Out of My Heart

Image of Out of My Heart (The Out of My Mind Series)
Release Date: 
November 9, 2021
Atheneum/Caitlyn Dlouhy Books
Reviewed by: 

Out of My Heart, Sharon Draper’s sequel to Out of My Mind, is every bit as powerful and moving as the first book. The reader gets to spend time again with Melody, an 11 year old who refuses to let her wheelchair define her. For those new to the character, the book lets us know from the first sentence that she’s different from most kids: “The firefly hovered over the back of my hand, then landed— slowly, effortlessly. . . . I tried not to tremble. My hands often move on their own, whether I want them to or not, so I focused intensely, willing myself to remain still.” And just like that, as delicately as the firefly, Draper has given us important information about the narrator.

Draper doesn’t tiptoe around Melody’s condition. Melody lets us know right away why she’s in a wheelchair and how much she hates the term “special needs.” The honesty is bracing and refreshing, bringing us closer to the character and her world:

“I’ve been seen by zillions of doctors and therapists and specialists—so many I can’t even count. My parents do a great job of making sure I get the best medical and therapeutic care possible. But those doctors sometimes mess up too. Like, they’ll say I ‘suffer from’ or I’m ‘afflicted with’ cerebral palsy. Spoiler alert: I’m not suffering from anything. And just so you know, CP is not a disease. It is not contagious. . . . My body simply doesn’t work like most of the people I know, and cerebral palsy is the name the doctors call my condition. It is what it is. And P.S., the mental part of my brain kicks butt.”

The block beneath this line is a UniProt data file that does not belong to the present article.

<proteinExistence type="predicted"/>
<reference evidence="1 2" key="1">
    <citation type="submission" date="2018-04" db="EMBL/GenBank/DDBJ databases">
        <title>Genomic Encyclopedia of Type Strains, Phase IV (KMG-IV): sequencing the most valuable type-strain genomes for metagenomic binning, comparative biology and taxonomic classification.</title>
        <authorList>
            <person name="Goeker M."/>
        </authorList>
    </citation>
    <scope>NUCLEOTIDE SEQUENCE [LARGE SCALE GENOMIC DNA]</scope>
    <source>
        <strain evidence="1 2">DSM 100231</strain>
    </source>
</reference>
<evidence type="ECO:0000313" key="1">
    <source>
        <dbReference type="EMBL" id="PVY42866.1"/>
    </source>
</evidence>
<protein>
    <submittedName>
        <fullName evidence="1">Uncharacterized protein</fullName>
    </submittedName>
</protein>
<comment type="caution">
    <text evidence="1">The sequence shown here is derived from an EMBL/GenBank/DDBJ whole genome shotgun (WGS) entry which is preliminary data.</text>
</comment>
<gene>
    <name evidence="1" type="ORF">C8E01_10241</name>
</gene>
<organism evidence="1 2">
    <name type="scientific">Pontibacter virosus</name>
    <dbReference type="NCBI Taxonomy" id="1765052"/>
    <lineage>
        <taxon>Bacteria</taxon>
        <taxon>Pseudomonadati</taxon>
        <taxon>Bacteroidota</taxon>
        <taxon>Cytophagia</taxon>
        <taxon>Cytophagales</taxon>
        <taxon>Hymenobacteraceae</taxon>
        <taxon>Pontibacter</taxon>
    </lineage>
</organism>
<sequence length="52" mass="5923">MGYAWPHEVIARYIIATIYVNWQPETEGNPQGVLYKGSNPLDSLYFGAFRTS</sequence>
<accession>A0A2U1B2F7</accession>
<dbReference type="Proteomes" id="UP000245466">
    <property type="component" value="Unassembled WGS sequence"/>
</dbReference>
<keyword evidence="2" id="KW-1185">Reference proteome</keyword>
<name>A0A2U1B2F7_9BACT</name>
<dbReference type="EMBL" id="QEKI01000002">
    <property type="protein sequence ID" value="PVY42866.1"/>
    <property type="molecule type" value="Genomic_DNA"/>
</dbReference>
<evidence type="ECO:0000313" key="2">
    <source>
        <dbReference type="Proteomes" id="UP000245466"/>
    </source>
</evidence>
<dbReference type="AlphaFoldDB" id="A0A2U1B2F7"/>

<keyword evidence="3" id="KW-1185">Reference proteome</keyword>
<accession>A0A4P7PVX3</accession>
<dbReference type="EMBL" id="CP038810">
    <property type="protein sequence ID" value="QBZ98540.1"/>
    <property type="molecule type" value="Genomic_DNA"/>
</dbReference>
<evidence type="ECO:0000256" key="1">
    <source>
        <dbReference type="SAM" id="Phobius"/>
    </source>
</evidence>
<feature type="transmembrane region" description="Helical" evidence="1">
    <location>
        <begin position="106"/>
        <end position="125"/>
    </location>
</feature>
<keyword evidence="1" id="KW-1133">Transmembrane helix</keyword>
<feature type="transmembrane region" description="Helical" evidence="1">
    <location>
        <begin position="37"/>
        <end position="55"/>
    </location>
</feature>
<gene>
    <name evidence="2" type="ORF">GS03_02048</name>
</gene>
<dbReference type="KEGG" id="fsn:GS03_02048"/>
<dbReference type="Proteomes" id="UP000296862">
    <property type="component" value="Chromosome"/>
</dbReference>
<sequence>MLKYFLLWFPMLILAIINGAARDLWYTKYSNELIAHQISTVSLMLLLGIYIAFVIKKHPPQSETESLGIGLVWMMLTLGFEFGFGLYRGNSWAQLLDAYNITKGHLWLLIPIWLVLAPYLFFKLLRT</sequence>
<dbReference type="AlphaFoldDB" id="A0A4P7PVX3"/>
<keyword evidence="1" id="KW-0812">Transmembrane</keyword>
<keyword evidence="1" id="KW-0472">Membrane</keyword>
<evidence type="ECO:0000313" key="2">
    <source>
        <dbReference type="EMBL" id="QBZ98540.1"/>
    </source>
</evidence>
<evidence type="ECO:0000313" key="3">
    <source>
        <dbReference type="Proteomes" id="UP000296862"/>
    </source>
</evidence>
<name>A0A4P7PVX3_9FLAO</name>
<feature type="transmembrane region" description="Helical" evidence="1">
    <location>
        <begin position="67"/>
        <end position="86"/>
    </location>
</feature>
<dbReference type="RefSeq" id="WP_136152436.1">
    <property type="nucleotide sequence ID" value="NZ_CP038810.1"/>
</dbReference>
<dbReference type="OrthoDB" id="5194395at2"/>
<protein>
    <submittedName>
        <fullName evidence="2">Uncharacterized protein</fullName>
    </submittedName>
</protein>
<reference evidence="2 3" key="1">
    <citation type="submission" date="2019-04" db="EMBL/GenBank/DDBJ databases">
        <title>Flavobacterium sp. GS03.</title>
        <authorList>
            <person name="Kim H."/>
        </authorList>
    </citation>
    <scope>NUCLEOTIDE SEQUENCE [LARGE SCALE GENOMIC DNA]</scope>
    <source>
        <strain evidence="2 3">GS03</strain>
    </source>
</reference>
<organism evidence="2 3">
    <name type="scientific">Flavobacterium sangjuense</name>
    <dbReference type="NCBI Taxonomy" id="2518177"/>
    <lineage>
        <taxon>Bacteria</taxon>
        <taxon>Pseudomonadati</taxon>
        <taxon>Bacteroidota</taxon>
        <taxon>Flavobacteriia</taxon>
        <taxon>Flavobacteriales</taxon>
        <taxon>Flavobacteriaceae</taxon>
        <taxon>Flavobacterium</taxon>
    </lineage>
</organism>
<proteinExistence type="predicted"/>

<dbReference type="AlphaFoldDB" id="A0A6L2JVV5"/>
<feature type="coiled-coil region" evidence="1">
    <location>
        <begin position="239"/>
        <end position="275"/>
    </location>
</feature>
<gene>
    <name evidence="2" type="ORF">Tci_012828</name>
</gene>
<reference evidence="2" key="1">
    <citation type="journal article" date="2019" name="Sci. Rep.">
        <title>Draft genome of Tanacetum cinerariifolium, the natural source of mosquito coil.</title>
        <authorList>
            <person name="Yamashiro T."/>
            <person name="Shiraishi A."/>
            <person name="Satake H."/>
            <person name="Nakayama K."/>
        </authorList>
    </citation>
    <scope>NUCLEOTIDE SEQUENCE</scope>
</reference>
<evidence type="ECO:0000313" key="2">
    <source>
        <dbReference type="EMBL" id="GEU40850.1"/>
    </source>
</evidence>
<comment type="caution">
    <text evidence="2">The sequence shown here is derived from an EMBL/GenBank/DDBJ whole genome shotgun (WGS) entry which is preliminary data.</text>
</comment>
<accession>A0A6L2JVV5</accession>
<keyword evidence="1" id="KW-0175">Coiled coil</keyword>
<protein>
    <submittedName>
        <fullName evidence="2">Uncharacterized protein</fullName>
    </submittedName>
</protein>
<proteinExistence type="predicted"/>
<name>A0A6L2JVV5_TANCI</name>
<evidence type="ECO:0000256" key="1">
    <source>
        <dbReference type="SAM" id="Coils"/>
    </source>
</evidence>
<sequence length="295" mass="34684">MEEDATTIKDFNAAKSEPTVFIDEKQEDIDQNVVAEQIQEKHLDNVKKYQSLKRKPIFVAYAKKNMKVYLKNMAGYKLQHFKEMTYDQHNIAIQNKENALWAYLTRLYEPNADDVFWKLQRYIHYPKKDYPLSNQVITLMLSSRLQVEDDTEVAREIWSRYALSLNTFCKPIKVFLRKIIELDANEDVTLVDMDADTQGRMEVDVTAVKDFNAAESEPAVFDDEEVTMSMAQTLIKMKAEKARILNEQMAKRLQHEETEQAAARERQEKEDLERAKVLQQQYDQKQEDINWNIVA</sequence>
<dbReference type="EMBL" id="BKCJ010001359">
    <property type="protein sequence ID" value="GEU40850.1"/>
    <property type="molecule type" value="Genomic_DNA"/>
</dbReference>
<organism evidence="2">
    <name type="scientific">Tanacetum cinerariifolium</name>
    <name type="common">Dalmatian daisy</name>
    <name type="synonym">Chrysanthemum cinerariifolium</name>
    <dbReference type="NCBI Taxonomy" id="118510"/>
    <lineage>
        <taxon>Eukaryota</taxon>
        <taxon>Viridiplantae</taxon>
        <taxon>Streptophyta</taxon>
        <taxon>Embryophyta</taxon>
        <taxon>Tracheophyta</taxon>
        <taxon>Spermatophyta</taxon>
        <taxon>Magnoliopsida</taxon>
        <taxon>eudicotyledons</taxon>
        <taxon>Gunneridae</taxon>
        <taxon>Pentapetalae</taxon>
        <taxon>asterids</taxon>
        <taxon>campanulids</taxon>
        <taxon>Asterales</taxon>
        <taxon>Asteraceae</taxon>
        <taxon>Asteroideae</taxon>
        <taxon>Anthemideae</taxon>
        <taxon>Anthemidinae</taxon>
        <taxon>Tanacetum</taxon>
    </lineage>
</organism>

After showing us how loving and supportive Melody’s family is, the drama starts when she is accepted into a summer camp for precisely these “special needs,” a camp for kids who need extra attention and help. And this is the real gift of the novel. Draper shows us a range of kids and their conditions, making each one distinctive. In this book, she has single-handedly done more for disability awareness than any other story in recent memory. Beyond that, she makes even the camp counsellors interesting. One, Sage, tried out for the U.S. Olympic swim team but didn’t make it. As Melody muses:

“Hmm, I never thought about that—that you almost never hear about the folks who didn’t make the team.”

Through Sage, Melody learns that “losers” can be winners. Beyond pushing herself with experiences she’s never risked before (swimming, a zip line, horseback riding!), the camp offers Melody what’s she missed most by being in a wheelchair—friends. There’s a lovely scene where the girls in her cabin share stories of their “otherness” and what it’s like for each of them in school. Being seen and heard, they finally feel accepted, and camp gives them a newfound sense of pride in themselves and what they can do.

The book closes with the camp graduation ceremony, and just as the parents reach for the conveniently placed tissues for their tears, the ending will have everyone crying in the best possible way. Draper has done it again: made us all aware of what really makes us human. Walking and talking aren’t the essential ingredients. Thinking, feeling, and connecting are.